I always hated in school when we would study books and the teachers pushed you to “read between the lines” and figure out what the author is “really” trying to say, what message they are trying to impart. No one ever seemed interested in my hypothesis that maybe there wasn’t a message. Moth eaten blue curtains doesn’t necessarily have to be a representation of the protagonist’s emotional state.. it could just mean that they like the colour blue and are really shite at housework. Of course, I knew that that wasn’t the answer they were looking for so I was smart enough to never actually submit that. But I thought then, and I still think now, that stories don’t necessarily have to have a moral message or a life lesson as their purpose. It could be that the simple purpose of a story is to entertain, or amuse. The author might not want to convert you to a new way of thinking or cause you to have a big revelation. They might just want to give you something that is different from your own life that is a pleasant way to pass some time. Not everything has to be epic and meaningful.
I’m starting to get towards my point now, and it is this: I’m really sick of reading articles about how Fifty Shades of Grey (and by extension, Twilight) are terrible works that encourage people to be abusive and creepy. Maybe I read different books to everyone else (though I actually have read them, which is a step ahead of the countless people who are writing critiques of books they confess to not having bothered to read) but I kind of thought that if anything, they were giving the opposite message. There are some questionable behaviours depicted in those books, but nowhere does it saying that those are fine and normal. Edward and Christian know that they are “fifty shades of fucked up” and that their mindsets are not the way to a healthy relationship. But habits are called habits instead of whims because they’re hard to break. And it may be cliché, but Bella and Ana know that despite these failings there is a person there worth loving, worth giving a chance. By showing that trust they start to teach Edward and Christian to relinquish control and the need to control and move towards a more equitable relationship. It’s not like they are both perfect at the outset, though, either. They both learn about give and take and mutual respect. Ana happens to learn a little about “kinky fuckery”, too. Pain is so close to pleasure, and both Anastasia and a crap load of women around the world have learned that it can be exciting and arousing to explore to find out where the line between the two is.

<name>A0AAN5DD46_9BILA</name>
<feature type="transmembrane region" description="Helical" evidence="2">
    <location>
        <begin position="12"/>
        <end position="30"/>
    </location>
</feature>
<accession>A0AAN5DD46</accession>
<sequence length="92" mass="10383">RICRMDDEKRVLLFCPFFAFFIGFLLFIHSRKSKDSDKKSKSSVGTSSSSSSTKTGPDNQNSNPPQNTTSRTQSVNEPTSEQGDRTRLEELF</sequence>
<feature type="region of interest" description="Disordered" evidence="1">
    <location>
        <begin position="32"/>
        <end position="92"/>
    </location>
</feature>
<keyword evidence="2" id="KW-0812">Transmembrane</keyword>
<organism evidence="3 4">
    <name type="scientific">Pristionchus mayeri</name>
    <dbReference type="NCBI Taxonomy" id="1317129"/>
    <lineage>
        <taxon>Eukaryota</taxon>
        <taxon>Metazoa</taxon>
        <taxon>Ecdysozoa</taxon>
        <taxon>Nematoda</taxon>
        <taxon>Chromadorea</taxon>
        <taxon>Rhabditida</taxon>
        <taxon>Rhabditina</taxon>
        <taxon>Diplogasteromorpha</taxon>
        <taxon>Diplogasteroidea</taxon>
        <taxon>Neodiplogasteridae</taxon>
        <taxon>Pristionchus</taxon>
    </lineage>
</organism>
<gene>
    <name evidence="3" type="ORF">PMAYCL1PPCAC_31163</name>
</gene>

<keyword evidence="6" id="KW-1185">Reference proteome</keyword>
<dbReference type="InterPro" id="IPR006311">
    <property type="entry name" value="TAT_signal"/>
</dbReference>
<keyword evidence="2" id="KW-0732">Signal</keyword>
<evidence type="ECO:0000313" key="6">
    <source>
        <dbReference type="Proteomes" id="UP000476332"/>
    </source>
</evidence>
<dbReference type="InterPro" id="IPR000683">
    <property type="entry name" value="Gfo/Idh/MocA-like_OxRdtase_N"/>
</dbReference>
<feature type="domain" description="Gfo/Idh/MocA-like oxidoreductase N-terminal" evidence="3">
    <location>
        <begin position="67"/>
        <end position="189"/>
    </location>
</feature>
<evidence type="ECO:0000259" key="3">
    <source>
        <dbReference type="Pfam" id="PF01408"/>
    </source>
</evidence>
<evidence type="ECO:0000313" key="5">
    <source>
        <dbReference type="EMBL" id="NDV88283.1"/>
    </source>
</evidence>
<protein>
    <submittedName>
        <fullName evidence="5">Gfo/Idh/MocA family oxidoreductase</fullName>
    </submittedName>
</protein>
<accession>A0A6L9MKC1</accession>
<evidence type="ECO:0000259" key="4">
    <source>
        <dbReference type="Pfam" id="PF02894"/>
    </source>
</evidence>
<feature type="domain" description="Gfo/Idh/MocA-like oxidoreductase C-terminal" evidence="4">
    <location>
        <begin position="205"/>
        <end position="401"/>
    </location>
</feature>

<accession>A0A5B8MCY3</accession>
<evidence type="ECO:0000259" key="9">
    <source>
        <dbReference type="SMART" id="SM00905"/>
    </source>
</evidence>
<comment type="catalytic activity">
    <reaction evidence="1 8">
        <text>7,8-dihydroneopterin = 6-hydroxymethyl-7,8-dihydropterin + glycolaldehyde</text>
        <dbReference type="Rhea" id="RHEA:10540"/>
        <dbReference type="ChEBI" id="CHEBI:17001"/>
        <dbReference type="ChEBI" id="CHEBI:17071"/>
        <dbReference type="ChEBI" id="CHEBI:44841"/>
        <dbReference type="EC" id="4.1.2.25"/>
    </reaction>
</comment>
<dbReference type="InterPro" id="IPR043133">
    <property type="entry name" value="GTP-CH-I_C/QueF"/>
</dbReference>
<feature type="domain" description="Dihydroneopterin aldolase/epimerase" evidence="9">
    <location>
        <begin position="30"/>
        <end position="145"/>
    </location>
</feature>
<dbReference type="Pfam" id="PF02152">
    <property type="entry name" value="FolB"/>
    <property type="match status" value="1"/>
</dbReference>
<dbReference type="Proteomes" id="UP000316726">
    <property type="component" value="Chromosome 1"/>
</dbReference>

How is teaching people that it’s ok to try new things and giving them the confidence to do it a bad thing? Especially when there are still people in the world who won’t get naked in front of their spouse, or women who don’t know what an orgasm or clitoris is.
It occurred to me, too, that perhaps the tagging of “Mommy Porn” that has been used to describe Fifty Shades and other works in the same burgeoning genre is perhaps part of why people are so keen to criticise it all. Everyone knows that these books are kinky and explicit. No one wants to think about their mother like that. Mothers are the no-go-zone, one just does not suggest that another person’s mother is anything other than the embodiment of pure and perfect. By calling it “Mommy Porn” and acknowledging that this new genre is both targeted at women and more than just a little bit risqué, it’s like one huge big “yo’ momma” insult. Yo momma likes to be blindfolded. Yo momma likes to be restrained. Yo momma likes to be spanked.
And that is not cool, because there’s still a strong social perception that you don’t do kinky things with women you actually care for. It’s ok to do that shit to whores and sluts who don’t really matter, but you treat the woman you love better than that. This mindset has even affected me. There was one time that Daniel didn’t want to do something that I had suggested because he said it felt wrong. Disrespectful. Because he loves me. This is pretty big because I’m the vanilla loving, ain’t-broke-don’t-fix kind of person whereas he’s generally the one to come up with new ideas to try. If that thinking has entered the collective psyche so deeply that even someone as laid back as Daniel can be affected by it, that he could still feel that unease despite how well we communicate, what hope are there for other people still plagued by the weight of thinking that anything other than good old missionary (in the dark, of course) is not good enough for people they actually care about? It’s so backward. If you love and/or trust someone – which if you are choosing to make them your sexual partner, you should – then nothing you are both interested in should feel wrong.
And then, so what if your mother or sister or grandmother (for realz) likes “Mommy Porn?” If you know that she’s educated and confident enough to make informed and non-coerced choices about who she shares a bed (or Red Room) with, what does it matter if yo momma likes whips and chains? Be glad that she’s a happy and fulfilled modern woman rather than a repressed and depressed historical lady.
One final thought. If you don’t like a book or a movie – don’t read it, don’t watch it, don’t write about it and call attention to it. Bad publicity is still publicity.